Wildlife Regulations Review

​Wildlife regulations due for review

The Wildlife Regulations that provide for the protection and management of wildlife in Tasmania are now due for review and remaking. The review is being run by the Natural and Cultural Heritage Division and AgriGrowth Tasmania within the Department of Primary Industries, Parks Water and Environment (the Department). 

The Wildlife Regulations are made under the Nature Conservation Act 2002. They regulate the taking, possession and trading of wildlife and wildlife products, hunting, wildlife exhibition and display, and deer farming. There are three Wildlife Regulations, which, by law, are due to expire on 30 November 2020:

This provides an important opportunity for us to review the workings of the current regulations, explore options for improvements, as well as to consider the scope for accommodating any emerging or future regulatory needs.

We acknowledge the wide-ranging diversity of stakeholder interest that exists across the matters managed by the Wildlife Regulations. Our staff are currently working with a broad range of specialists from within Government, industry and interest groups, to facilitate an information gathering phase of the review. All stakeholders and the broader Tasmanian community will have the opportunity to be involved and have their say when draft new Wildlife Regulations are provided for public consultation and comment in 2020.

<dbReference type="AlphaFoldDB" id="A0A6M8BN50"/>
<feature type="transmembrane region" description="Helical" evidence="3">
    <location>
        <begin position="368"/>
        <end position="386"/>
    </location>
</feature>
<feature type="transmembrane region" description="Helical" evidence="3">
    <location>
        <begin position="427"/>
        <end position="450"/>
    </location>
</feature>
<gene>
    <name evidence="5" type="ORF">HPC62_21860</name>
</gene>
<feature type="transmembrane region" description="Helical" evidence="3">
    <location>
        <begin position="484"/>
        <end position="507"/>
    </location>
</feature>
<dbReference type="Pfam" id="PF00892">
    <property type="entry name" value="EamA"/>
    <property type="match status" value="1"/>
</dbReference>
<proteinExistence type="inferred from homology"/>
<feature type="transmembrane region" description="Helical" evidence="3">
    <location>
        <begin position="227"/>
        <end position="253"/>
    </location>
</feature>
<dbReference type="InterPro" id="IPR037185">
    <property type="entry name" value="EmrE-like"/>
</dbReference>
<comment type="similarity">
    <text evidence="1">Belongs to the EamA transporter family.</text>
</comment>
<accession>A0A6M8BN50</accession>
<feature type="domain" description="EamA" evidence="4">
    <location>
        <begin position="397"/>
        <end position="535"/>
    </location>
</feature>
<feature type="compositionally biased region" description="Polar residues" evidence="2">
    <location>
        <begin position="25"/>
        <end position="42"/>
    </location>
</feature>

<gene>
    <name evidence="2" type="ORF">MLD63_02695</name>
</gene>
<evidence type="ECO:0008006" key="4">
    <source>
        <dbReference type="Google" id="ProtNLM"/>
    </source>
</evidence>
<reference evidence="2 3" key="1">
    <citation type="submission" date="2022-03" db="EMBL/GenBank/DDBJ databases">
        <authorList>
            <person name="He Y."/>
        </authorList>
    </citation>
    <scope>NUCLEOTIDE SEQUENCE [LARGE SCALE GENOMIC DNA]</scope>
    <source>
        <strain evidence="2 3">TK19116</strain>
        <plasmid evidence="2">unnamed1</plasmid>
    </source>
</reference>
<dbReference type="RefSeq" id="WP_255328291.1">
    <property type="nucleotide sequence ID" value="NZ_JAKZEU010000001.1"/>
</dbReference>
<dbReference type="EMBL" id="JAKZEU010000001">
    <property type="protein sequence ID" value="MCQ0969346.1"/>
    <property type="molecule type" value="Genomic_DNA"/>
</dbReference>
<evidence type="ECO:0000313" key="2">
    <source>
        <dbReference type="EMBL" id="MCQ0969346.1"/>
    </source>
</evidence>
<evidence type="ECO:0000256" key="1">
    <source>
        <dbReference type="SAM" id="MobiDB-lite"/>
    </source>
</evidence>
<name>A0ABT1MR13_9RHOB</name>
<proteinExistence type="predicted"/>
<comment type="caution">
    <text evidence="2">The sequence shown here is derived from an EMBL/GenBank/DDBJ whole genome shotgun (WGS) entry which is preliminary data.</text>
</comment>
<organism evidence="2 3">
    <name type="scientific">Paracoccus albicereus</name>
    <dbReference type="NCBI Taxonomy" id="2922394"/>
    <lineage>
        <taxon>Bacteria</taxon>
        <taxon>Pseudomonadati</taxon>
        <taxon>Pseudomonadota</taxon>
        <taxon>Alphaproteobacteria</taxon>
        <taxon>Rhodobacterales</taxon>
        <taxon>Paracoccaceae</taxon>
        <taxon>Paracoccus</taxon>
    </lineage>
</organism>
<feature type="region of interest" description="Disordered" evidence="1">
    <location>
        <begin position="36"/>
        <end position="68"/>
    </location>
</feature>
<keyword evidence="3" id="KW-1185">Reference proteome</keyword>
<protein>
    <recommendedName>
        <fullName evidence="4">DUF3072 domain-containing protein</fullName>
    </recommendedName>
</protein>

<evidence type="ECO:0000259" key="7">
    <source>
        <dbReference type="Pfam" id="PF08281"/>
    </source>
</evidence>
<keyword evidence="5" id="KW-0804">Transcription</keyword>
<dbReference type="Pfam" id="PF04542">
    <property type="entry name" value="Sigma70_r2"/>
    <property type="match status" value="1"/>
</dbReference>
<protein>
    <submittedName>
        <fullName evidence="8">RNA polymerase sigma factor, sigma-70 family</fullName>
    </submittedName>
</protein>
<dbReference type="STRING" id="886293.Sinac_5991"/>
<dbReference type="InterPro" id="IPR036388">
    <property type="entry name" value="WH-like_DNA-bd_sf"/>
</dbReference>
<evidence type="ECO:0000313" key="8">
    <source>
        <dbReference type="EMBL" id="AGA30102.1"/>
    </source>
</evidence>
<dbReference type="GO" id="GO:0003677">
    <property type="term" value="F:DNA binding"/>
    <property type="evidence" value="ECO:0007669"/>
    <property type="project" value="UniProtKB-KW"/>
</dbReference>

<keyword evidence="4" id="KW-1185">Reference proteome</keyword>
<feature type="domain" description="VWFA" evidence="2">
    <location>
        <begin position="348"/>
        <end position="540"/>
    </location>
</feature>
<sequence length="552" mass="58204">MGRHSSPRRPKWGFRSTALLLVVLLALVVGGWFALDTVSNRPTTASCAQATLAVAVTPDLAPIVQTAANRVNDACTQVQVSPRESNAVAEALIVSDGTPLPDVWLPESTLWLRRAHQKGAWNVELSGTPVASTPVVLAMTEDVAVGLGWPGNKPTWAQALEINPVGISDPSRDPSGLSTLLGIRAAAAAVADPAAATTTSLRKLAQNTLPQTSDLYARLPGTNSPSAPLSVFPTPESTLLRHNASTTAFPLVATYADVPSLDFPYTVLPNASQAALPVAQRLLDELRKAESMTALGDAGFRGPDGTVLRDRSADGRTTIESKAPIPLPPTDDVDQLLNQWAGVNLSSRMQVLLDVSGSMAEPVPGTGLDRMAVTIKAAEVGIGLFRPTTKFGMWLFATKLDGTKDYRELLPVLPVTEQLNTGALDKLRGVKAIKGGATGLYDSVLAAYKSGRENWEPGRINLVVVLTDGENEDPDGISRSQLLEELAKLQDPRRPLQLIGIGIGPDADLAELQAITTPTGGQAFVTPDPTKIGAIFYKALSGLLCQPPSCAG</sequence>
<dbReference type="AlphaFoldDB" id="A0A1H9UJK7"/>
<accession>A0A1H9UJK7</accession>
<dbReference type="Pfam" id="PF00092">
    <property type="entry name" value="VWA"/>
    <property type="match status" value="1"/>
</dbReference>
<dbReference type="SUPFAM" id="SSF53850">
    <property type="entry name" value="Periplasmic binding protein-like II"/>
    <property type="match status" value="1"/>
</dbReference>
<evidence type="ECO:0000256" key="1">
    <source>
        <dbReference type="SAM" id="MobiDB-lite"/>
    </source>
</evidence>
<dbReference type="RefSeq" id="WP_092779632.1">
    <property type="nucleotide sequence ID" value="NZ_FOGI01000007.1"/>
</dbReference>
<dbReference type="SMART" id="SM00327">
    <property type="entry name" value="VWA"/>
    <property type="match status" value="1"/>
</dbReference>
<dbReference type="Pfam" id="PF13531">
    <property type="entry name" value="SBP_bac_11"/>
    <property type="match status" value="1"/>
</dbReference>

Next steps

There are four key phases to support the remaking of the Wildlife Regulations:

1. Review Regulations

Actions: Seek advice from industry and internal experts and interest groups on issues with current Wildlife Regulations, review existing practices for regulatory consistency and identify common-sense improvements

2. Draft Regulations

Actions: Draft new Wildlife Regulations in early 2020

3. Consult Community

Actions: Publicly release draft Wildlife Regulations for comment

4. Finalise Regulations

Actions: Incorporate community feedback into new Wildlife Regulations; table remade regulations in Parliament

Back Home